In the basement of Temple Hall at Missouri State University, biologist Chris Barnhart is raising what he hopes will be the future of an increasingly rare Missouri butterfly.
If his research project succeeds, thousands of spiked caterpillars and hundreds of brightly colored adult butterflies will soon be released into small tracts of virgin Missouri prairie to help the species survive.
These are not just ordinary fritillary butterflies. They are Regal fritillaries, and their entire existence depends on the wild purple violet plants that grow on native natural prairie.
The problem, Barnhart says, is that there’s very little natural prairie left in Missouri, less than 1 percent of what originally stretched across western and northern portions of the state. With Earth Day (April 22) just around the corner, Barnhart’s work takes on special meaning.
“Regal fritillaries don’t live everywhere,” Barnhart said while tending his crop of caterpillars enclosed in mesh cages. “They’re only found on high-quality prairie that’s never been plowed or grazed intensively.”
A ‘species of concern’ as prairies diminish
With so little of that natural prairie left in the state, the number of Regal fritillary butterflies is diminishing. They are a “species of concern” according to project partner Missouri Department of Conservation.
Barnhart said the Regal fritillary also has been proposed to be listed as a federally threatened or endangered species, a decision that likely will be made next year.
Unlike Monarch butterflies, which typically produce four broods in a season, Regal fritillaries only produce one brood. Barnhart said that puts the iconic Missouri butterfly at risk if something should happen to that solitary brood on one of the small tracts of native prairie.
A grass fire, for example, on a native prairie tract could easily wipe out one of the pockets of Regal fritillaries. If another native prairie tract with Regal fritillaries isn’t located nearby, it could take a long time for the butterflies to make their way back and repopulate their burned prairie home.
“Because they only reproduce once a year, that way they’re vulnerable,” Barnhart said. “They just have that one shot. It’s been recognized for decades that they’re diminishing.”
Barnhart’s is in the second year of growing Regal fritillaries in his Temple Hall lab. Eggs are hatched in refrigerators — he discovered early on the butterflies need colder temperatures than he originally thought.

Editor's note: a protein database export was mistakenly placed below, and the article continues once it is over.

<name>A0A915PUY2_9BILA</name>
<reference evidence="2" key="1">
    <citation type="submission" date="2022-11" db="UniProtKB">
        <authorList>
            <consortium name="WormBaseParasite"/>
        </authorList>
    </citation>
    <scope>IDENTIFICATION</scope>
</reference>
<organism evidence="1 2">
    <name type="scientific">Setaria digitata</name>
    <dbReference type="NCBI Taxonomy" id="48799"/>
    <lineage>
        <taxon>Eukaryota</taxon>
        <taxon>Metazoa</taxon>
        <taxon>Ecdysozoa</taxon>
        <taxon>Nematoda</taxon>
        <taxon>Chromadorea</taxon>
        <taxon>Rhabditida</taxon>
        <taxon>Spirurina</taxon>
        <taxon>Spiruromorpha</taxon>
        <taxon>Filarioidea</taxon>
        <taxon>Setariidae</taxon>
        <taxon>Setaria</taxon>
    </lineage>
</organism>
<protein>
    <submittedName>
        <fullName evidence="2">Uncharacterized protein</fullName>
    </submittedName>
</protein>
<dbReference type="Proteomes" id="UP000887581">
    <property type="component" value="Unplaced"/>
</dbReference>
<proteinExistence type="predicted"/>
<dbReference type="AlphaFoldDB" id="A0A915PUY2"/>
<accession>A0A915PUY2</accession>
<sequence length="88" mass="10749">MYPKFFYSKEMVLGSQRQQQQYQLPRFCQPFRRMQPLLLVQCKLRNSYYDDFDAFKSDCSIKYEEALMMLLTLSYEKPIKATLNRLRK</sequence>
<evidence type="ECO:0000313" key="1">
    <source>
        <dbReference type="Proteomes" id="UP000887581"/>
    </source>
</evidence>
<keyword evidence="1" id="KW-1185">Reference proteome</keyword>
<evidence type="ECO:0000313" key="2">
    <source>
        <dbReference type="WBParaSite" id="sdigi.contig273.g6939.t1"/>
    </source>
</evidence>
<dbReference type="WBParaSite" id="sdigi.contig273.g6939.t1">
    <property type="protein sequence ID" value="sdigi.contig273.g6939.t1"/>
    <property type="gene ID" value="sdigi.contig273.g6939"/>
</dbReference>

The tiny hatchling caterpillars are later transferred to flowering pansy plants donated by Wickman’s Garden Village, which serve as acceptable substitutes for wild prairie violets they normally feed on.
“In the wild, the females lay eggs in September and the eggs hatch in October,” Barnhart said. “They have microscopically small caterpillars that survive over winter.”
In the spring the caterpillars grow larger, dining on violets, then encase themselves in a protective chrysalis before emerging as strikingly beautiful butterflies. It’s that process Barnhart hopes to reproduce in his lab to make thousands of caterpillars and butterflies to release onto wild violets in four native prairie tracts.
Closest virgin prairie
The closest virgin prairie to Springfield is the 37-acre La Petite Gemme Prairie Conservation Area along the northern portion of the Frisco Highline Ozark Greenway trail. Barnhart said visitors might spot a few Regal fritillaries there, but they’d likely have more success at larger native prairie areas in western Missouri, like Prairie State Park near Liberal.
“It is a butterfly that will get people out on the prairie to see it,” Barnhart said. “The iconic tallgrass prairie picture is a purple coneflower with a Regal fritillary on it. They’ve been viewed as a poster child for high-quality native prairie because that’s the only place you’ll see them. They’re not making any more of it (native prairie) so we’ve got to preserve what we’ve got.”
There actually are three fritillary species in Missouri but the Regal fritillary is the only one that’s threatened, Barnhart said, noting there’s still more to learn about the species.
“We don’t know why Regals are that way,” he said.